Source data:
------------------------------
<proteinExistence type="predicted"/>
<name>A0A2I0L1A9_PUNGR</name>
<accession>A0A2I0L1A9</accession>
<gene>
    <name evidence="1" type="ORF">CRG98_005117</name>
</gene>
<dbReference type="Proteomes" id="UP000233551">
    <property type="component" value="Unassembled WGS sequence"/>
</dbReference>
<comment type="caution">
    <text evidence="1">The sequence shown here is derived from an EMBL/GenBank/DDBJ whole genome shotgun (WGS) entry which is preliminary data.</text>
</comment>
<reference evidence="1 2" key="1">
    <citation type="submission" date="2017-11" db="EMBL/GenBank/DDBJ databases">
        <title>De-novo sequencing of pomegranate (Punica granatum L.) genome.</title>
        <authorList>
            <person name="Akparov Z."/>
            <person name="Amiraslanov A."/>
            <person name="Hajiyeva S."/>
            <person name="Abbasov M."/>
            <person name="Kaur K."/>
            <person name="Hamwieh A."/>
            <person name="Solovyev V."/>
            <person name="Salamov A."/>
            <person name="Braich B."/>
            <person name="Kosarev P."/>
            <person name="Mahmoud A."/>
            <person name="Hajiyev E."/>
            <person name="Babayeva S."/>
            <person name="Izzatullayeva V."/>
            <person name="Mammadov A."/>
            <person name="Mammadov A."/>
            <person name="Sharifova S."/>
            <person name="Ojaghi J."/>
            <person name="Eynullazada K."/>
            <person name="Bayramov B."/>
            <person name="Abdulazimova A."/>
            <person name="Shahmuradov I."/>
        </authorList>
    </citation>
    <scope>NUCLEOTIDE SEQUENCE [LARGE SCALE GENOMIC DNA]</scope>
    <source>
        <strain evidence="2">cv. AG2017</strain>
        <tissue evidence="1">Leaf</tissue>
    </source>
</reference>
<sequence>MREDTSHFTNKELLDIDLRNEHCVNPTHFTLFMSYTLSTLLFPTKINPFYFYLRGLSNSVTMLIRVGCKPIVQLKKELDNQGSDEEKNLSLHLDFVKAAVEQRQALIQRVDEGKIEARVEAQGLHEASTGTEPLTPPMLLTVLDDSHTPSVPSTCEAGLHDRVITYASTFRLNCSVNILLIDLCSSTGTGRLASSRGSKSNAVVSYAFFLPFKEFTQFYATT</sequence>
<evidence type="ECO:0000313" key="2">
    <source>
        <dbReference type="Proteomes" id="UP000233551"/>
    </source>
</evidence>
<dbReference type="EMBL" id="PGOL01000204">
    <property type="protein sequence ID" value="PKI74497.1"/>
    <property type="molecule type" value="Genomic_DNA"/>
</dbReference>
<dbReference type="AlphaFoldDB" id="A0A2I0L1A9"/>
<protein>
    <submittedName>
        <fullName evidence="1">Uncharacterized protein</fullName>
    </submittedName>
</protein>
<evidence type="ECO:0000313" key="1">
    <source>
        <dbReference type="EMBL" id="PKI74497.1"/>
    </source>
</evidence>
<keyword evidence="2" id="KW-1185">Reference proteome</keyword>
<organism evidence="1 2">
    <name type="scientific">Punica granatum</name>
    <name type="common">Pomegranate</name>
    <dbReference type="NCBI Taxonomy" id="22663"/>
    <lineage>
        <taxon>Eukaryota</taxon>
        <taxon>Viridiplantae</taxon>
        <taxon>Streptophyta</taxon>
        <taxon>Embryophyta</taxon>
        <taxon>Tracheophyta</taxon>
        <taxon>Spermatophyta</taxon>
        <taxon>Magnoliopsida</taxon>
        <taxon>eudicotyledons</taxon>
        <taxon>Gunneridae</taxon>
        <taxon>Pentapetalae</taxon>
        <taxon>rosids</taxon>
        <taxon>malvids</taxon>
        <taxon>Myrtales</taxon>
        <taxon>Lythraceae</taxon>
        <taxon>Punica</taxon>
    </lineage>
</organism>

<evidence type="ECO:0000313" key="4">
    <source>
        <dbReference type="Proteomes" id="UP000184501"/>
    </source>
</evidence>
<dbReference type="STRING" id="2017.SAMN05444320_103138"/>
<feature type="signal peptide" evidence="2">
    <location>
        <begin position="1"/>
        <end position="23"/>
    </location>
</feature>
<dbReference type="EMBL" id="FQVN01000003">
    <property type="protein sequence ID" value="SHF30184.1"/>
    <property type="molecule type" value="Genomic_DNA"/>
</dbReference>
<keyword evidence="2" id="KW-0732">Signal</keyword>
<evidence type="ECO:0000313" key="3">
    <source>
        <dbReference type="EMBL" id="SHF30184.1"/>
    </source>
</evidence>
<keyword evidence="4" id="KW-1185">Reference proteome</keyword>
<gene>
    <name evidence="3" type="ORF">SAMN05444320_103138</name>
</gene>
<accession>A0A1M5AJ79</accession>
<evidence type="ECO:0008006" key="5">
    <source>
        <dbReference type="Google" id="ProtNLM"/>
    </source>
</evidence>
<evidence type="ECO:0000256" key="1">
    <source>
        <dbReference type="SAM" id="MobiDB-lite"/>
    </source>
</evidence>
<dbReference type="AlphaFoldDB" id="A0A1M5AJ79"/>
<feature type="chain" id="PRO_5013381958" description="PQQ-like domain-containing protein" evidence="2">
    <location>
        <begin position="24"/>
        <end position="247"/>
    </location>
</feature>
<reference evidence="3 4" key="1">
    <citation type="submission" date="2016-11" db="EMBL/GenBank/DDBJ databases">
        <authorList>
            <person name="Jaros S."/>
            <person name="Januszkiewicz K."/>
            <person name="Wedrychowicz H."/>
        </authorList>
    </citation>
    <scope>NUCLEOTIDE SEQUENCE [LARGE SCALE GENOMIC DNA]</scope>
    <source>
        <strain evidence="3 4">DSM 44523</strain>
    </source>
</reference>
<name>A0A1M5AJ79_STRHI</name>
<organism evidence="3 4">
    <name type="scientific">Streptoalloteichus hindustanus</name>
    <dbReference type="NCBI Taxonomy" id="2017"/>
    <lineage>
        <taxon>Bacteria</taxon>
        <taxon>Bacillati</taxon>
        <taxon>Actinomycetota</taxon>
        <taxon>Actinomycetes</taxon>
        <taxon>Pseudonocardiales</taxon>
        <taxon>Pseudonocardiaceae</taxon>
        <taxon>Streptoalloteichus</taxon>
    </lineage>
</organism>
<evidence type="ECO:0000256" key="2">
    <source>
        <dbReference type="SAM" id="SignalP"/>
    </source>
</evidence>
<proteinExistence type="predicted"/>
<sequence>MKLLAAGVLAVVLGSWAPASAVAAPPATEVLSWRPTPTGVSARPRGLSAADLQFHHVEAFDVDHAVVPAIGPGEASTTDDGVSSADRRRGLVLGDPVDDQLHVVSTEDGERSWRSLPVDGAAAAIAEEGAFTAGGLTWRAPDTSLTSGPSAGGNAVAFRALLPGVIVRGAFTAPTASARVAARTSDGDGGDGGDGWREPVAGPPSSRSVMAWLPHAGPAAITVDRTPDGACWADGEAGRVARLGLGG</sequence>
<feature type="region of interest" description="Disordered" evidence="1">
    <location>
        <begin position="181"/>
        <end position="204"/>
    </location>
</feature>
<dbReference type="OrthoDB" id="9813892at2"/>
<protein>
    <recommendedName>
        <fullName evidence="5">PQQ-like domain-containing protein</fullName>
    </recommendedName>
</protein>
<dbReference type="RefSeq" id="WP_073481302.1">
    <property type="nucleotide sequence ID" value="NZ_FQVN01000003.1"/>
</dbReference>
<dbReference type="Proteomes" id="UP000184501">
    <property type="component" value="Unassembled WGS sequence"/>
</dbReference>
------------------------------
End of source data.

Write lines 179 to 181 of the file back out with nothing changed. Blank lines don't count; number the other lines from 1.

    </recommendedName>
</protein>
<dbReference type="RefSeq" id="WP_073481302.1">